Writing Crime with Bulwell Academy!
Posted on September 9, 2015 in News & Events
Back in June, I visited Bulwell Academy and held a two hour workshop on Writing Crime in their fabulous Learning Resource Centre (LRC).
The Year 7 students proved to be a very talented group with lots of ideas and we had no shortage of students volunteering to read out their excellent writing.
I was delighted when many of the students said they intended developing their crime stories and character outlines in their own time at home.
I was even more amazed when the students requested that Mrs Stevens, the LRC Manager, help them set up a creative writing after-school club in the autumn term.
I popped back into school just before the end of term and Mrs Stevens presented me with a very impressive pile of the students’ work to read through over the summer. With the students’ permission, I have included some excerpts from their work, below.
During the workshop, we looked at three important elements when writing in crime genre; Plot, Characters, Tension & Pace.
We explored how to build a strong protagonist and the students worked on how to show character through clothing. For this session we chose different footwear and the students came up with some excellent examples.
His shoes. Shiny, black and bright white.
He starts to blink, unsure of why he bought the shoes. Thoughts swarm his mind, trying to think of reasons.
Maybe it’s because they remind him of his father’s old pair, just maybe.
He shook away the thought.
His shoes make him feel powerful and strong. His shoes have to be clean and fresh.
He walks around town, thinking he’s so sick and showing off. His shoes are white and black with bright red laces.
He thinks he’s on top of everyone else and trying to control them.
Sometimes he thinks he is the boss of everything but he’s not.
Every day, Jeffrey wore these trainers for runs to the park, the shop, or just wherever his thoughts took him.
It has been about a week he’s had those thoughts, tried to cover up the knowledge of his brother, who was recently put into a coma.
After about a week, his brother was pronounced dead after heart failure.
That day, Jeffrey went on a run that got faster, until he was sprinting. He ran and ran.
No-one in his town has seen him since.
She loves this pair of shoes a lot because they don’t make her feel shy like she is at school and afraid of the bullies. But when she slips her fave pair of heels on her feet, she doesn’t feel afraid of anything.
The shoes were shiny, black as pitch black. As if she can go to pubs, showing off to others, bringing all the boys to her club. She’s not just showing off but bringing her life as a famous celebrity instead of being a dork without any fashion. Her thoughts. Dreams . . .
She thought of her life, being popular for so long but wished to be back as a dork. What would she end up as . . . a famous celebrity or a dork? Her dreams and hopes ending up as a problem.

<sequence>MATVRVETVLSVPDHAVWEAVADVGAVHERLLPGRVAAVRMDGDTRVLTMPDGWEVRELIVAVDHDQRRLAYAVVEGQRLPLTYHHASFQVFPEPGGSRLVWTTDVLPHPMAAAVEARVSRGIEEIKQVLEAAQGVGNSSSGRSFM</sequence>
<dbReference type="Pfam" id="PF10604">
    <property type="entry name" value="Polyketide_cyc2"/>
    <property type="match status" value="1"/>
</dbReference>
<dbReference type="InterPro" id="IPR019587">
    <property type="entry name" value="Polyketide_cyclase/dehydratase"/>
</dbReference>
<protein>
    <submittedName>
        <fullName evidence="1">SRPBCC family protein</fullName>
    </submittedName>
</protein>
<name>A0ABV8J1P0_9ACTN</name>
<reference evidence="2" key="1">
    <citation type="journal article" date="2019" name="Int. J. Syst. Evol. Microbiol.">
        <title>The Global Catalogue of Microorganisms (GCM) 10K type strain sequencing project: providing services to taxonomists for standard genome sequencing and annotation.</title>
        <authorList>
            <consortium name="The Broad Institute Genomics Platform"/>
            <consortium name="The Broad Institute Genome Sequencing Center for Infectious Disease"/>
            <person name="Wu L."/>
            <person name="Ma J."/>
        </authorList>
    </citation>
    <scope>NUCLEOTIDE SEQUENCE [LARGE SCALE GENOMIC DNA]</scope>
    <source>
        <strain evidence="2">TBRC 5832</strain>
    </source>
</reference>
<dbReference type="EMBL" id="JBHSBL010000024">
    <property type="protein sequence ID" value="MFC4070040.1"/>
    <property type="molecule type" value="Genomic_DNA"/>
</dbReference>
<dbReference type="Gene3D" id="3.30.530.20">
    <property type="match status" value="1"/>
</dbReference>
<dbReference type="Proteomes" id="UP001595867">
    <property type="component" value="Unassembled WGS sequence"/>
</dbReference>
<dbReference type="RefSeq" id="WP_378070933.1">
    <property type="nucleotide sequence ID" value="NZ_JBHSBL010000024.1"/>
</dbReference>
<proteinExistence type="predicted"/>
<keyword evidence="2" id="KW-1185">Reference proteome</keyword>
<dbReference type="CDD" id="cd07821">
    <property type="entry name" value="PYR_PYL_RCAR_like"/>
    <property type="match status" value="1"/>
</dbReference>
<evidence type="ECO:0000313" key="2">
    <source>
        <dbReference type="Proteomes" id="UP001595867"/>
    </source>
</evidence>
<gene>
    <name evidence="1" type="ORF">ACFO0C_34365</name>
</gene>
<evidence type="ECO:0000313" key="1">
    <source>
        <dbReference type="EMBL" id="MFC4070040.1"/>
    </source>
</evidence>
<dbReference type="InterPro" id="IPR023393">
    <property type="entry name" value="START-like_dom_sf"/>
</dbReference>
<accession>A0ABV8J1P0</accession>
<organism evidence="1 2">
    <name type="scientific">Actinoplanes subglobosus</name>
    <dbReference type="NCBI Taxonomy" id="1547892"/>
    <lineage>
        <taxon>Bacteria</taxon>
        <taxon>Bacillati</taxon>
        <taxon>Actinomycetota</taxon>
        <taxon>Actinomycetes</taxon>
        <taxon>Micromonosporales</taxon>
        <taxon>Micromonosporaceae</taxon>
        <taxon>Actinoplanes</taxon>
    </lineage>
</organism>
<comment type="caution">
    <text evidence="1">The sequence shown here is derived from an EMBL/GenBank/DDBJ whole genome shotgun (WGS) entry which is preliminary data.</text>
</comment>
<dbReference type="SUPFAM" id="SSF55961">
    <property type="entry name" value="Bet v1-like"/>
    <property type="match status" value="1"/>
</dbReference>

My shoes are high because it makes me feel that on top of everyone else. It makes me feel fierce and proud like I can get anything I want.
It makes me look rich and ready for fun. I don’t need any future without fashion. It’s my life.
The shoes are shiny, sleek and dark as night.
As this person walks through the crowd, they feel pride like a lion and power like a cannon.
The power comes from the steel tips on the toes which could break bone if applied with enough force.
Although this person walks like a soldier, they are not as tough as nails, they are soft as a marshmallow.
He wears long, shiny black boots. He polishes them every night without fail.
He has to have bright, white laces. He washes the laces every night and he always has a spare pair in his back pocket.
The boots make him feel big, proud, powerful and strong. They make him feel good about himself.
If he wears any other shoes, they make him feel small and weak.
In the second half of the workshop, we looked at writing our own stories, paying particular attention to using various literary tools – essential to keep the reader turning the page!
Again, there were some great ideas, involving . . .
PLOT TWISTS . . .
‘Phelps, come here, quick,’ Captain Wilson shouted. Detective Cole Phelps came into his office. ‘There has been a house fire, possible casualties.’
Cole drove there to find the street cordoned off. He went in the house to find four people in a begging position, severely burned. Two adults and two children.
Phelps’ partner Briggs, questioned the neighbour because his boot prints matched the ones in the house. The man said he knew nothing about the fire.
They arrested the man on suspicion of being an arsonist. Phelps was still searching when he came across a faulty fuse box and boiler.
THE LANGUAGE OF SUSPENSE . . .
A storm was brewing. Thunder struck.
The harsh wind gushed through the smashed window. The curtains danced like ghosts at a party.
It was like the world had stopped.
TENSION . . .
A dark shadow crept through the children’s bedroom and looks at the little girl.
Their parents walk in . . . but there is nothing there.
EFFECTIVE FIRST LINES . . .
In an innocent town In an innocent road, there was an innocent house that had an innocent little family inside.
And in that innocent family, there is a morbid little girl inside her bedroom.
Three shots to the brain, two to the chest. He fell to the floor, blood-staining the baby blue carpet.
When the creative writing group is up and running, I’m very much looking forward to visiting the academy again to see how this very capable group of year 7 writers are getting on.